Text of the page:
While Somerset Community College and Campbellsville University-Somerset have served the community for years now, one thing that’s been lacking is a four-year university belonging exclusively to this county. That could change if plans for the University of Somerset come to fruition. The private non-profit research institution, announced in October, would be founded in the classic liberal arts tradition while embracing technological innovation and scientific development, and was the vision of the late Dr. Michael Hail and Mayor Keck’s brother, Michael. Hail, a political conservative, dealt with the dilemma of not fitting in with more liberal peers throughout his career in higher education, and the goal for the University of Somerset became to offer a place where those on the right and those of Christian faith could feel safe to study, teach, and operate. This drew cheers from the community as well as criticism, with concerns that anyone who wasn’t Christian or conservative wouldn’t be welcome, but Michael Keck presented it as a place where all viewpoints could be represented in balance.

Another controversy surrounding the planned university involved its location. Plans are to build the college over Cundiff Square, an ailing nine-acre commercial complex where a townhouse facility also sat. The individuals living there were evicted prior to the City of Somerset buying the property, and Mayor Keck faced criticism over the way the city’s purchase of the property and the evictions were handled in October and November council meetings, particularly the complaint that the evictions took place in the middle of the COVID-19 crisis and residents were not given assistance finding new housing from the city. Also, the son of C.K. Cundiff, Richard, told the Commonwealth Journal in December he sought to save the monument his father erected at the site, near the old historic Town Spring. Truly, for many involved, the mission to bring the University of Somerset to life has already been a learning process.

6. Saying Goodbye

Whether a matter of stepping down from a position or passing away from this earth, this area said farewell to a number of familiar individuals in 2020. Among unexpected deaths, that of Dr. Michael Hail was one of the most notable from a headline-making standpoint. Hail served as the chairman of the Somerset Independent School Board, and was the founding president of the planned University of Somerset, but passed away in August after a brief illness at age 53. Another life taken too soon was that of former Somerset High School and University of Kentucky student athlete Brynlee Bigelow, who died in a February car accident in Woodford County at age 21. Other notable members of the community to pass away in 2020 included former Mill Springs Battlefield Association administrator and Lake Cumberland Winery founder Norrie Wake, 77; Haney’s Appledale Farm matriarch Oreida Haney, 95; and Scott “Sully” Sullivan, 50, who in September took the offer of a private plane to see his son Cade play football for PCHS against Belfry in Pike County even though he was weak with cancer.

Others in the community simply left the roles in which we knew them. State Rep. Tommy Turner served in his final General Assembly in 2020, choosing not to run again after 24 years in Frankfort (Shane Baker will take his seat). Dr. French Harmon preached his final sermon in September at First Baptist Church in Somerset, moving on to be president and CEO of the Kentucky Baptist Foundation after 13 years here. Danita Ellis retired in December as Southwestern High School Principal after nearly a decade in that office. Local product Todd Dalton retired from his six-year job as Kentucky State Police Post 11 Commander in late July, with an eye on running for sheriff in Pulaski County. Cody Gibson and Ron Pfaff stepped down from the SPEDA board in December. And Video Palace, the last remaining video rental store in Somerset, announced in December that it was closing by the beginning of 2021 due to the death of owner Tana Tarter last month, after more than 35 years of bringing movies to Pulaski County homes.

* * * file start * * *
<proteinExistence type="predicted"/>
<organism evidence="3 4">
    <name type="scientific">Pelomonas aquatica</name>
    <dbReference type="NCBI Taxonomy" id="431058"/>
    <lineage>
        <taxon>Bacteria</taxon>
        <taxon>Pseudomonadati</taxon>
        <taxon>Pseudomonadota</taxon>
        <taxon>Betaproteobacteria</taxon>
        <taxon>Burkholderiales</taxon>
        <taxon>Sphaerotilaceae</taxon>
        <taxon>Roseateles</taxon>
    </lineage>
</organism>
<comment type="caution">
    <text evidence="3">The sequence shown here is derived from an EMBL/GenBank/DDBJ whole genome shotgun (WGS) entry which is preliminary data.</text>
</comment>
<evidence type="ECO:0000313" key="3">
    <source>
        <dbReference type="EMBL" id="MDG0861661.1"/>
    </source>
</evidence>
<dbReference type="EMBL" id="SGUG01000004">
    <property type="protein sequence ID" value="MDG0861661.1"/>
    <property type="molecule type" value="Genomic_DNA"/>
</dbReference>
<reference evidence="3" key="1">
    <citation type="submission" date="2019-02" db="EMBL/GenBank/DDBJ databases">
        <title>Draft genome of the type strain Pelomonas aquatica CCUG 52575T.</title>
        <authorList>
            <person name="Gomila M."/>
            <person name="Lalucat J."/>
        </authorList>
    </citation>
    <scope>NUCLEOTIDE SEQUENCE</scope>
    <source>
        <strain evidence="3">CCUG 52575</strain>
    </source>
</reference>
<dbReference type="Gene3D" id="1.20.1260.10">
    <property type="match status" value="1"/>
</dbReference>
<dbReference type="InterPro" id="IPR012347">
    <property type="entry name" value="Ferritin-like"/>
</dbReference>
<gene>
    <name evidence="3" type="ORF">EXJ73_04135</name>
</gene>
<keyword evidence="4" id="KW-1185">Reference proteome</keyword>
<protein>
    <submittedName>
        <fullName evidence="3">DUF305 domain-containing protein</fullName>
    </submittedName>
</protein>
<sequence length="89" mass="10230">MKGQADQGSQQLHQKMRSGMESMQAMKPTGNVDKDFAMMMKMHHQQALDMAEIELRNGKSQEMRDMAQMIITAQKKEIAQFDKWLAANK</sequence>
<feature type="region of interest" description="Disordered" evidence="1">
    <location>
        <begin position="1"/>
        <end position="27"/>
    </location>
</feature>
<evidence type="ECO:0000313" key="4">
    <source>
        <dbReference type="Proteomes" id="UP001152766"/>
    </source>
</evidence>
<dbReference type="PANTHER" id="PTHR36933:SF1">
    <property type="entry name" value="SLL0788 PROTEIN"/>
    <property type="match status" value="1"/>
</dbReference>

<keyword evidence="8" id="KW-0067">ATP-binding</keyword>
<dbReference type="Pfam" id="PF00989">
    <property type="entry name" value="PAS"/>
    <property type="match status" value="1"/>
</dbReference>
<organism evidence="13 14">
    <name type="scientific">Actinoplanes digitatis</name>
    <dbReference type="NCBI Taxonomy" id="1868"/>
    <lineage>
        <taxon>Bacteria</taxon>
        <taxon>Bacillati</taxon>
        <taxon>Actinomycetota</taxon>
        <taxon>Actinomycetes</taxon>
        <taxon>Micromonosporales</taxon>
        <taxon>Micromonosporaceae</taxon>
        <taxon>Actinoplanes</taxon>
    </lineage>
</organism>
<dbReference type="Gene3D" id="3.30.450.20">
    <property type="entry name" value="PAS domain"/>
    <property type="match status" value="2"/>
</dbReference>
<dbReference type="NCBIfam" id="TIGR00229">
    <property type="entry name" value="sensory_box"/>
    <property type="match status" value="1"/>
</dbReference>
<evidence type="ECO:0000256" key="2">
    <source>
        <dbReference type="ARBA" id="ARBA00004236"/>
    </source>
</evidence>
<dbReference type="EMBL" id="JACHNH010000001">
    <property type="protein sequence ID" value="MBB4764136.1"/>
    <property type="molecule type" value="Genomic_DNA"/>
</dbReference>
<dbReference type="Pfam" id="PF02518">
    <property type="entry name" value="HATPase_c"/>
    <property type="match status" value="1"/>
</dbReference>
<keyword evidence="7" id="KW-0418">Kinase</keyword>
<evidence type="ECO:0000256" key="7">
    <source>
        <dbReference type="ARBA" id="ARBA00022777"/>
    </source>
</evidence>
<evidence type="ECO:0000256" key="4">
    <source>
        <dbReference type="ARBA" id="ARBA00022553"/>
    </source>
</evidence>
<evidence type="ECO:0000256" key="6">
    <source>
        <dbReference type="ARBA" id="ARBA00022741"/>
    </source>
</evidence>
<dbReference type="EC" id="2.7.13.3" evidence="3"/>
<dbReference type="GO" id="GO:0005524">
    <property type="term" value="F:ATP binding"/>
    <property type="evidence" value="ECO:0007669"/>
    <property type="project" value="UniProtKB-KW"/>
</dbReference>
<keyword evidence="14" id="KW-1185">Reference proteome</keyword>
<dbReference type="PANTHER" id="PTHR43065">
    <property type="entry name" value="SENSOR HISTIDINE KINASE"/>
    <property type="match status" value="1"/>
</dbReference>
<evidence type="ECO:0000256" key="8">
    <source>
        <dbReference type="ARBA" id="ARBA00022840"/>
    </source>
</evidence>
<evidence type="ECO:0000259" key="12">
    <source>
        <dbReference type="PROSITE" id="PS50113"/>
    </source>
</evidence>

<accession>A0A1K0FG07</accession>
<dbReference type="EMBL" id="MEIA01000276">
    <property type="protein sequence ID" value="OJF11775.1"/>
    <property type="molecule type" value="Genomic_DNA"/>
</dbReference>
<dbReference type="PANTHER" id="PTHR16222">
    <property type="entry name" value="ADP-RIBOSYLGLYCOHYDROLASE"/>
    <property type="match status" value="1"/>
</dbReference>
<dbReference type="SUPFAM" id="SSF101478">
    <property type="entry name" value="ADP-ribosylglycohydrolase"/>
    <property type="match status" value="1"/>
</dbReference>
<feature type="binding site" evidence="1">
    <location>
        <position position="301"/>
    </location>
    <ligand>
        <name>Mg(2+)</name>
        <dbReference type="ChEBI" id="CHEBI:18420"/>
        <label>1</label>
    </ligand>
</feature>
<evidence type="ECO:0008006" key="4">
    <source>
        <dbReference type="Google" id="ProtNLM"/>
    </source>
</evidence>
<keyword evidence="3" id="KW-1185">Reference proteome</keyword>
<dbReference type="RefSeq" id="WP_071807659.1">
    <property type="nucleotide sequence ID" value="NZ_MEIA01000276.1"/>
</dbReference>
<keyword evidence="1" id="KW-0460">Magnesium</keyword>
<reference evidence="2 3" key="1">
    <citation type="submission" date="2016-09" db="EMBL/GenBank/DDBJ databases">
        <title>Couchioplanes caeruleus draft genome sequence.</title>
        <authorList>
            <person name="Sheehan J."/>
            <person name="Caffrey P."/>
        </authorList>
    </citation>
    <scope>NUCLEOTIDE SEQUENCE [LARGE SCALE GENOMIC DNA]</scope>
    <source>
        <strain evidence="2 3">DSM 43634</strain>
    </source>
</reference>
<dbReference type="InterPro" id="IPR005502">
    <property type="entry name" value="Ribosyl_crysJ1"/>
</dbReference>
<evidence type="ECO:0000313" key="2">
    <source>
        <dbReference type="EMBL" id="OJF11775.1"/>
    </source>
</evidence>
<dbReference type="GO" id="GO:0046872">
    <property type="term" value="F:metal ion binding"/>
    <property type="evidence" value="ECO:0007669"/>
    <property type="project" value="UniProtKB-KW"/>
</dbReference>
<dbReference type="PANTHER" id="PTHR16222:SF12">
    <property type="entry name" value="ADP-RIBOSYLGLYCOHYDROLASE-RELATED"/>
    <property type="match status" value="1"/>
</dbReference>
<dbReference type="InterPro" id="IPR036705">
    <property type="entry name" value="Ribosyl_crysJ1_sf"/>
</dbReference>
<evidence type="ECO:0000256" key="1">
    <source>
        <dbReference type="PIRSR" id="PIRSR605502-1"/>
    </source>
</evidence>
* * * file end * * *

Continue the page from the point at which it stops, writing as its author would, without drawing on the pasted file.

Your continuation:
7. Painting the Town

Certainly, downtown Somerset is a lot brighter than it used to be. Murals have been popping up all over town — Jordan Justice paired his work on the side of the Somerset-Pulaski County Chamber of Commerce building with a new mural on the side of the old Food Fair, which now houses new businesses, celebrating the community’s arts, agricultural and railroad-utilizing heritage. Amanda Brooks has been responsible for several works, including a bright new design for the basketball court at Rocky Hollow Park. Community pillar John L. Perkins was immortalized by Louisville artist Damon Thompson on the side of a building overlooking his old workplace, the downtown Somerset Post Office, where he was Postmaster. And Bryan Landon II and Tyler Whitaker painted “The Spirit of Southern Kentucky” on the steps of the Energy Center. Likewise, framed art stations have been put up around town as part of a project by Watershed Arts Alliance, Downtown Art in the Open. In November, the City of Somerset received the prestigious Government Award from the Governor’s Awards in the Arts.

But beauty is in the eye of the beholder, and even the artwork around town hasn’t been without controversy. The mural on the Energy Center steps drew criticism because it featured the image of the American flag on the ground, where it could be stepped on, something a number of individuals who addressed the Somerset City Council felt was disrespectful. Mayor Keck had the flag painted with a mountain design, but that wasn’t all; councilor John Ricky Minton objected to the project being done without input from the council, questioned the cost of the project, and remarked on a friend’s comments that coming into Somerset “looked like you were pulling into a comic book.” He also compared the artwork to urban-area graffiti left in the wake of political protests, drawing criticism from members of the local arts community. If nothing else, 2020 proved that pleasing everyone is an art that’s hard to master.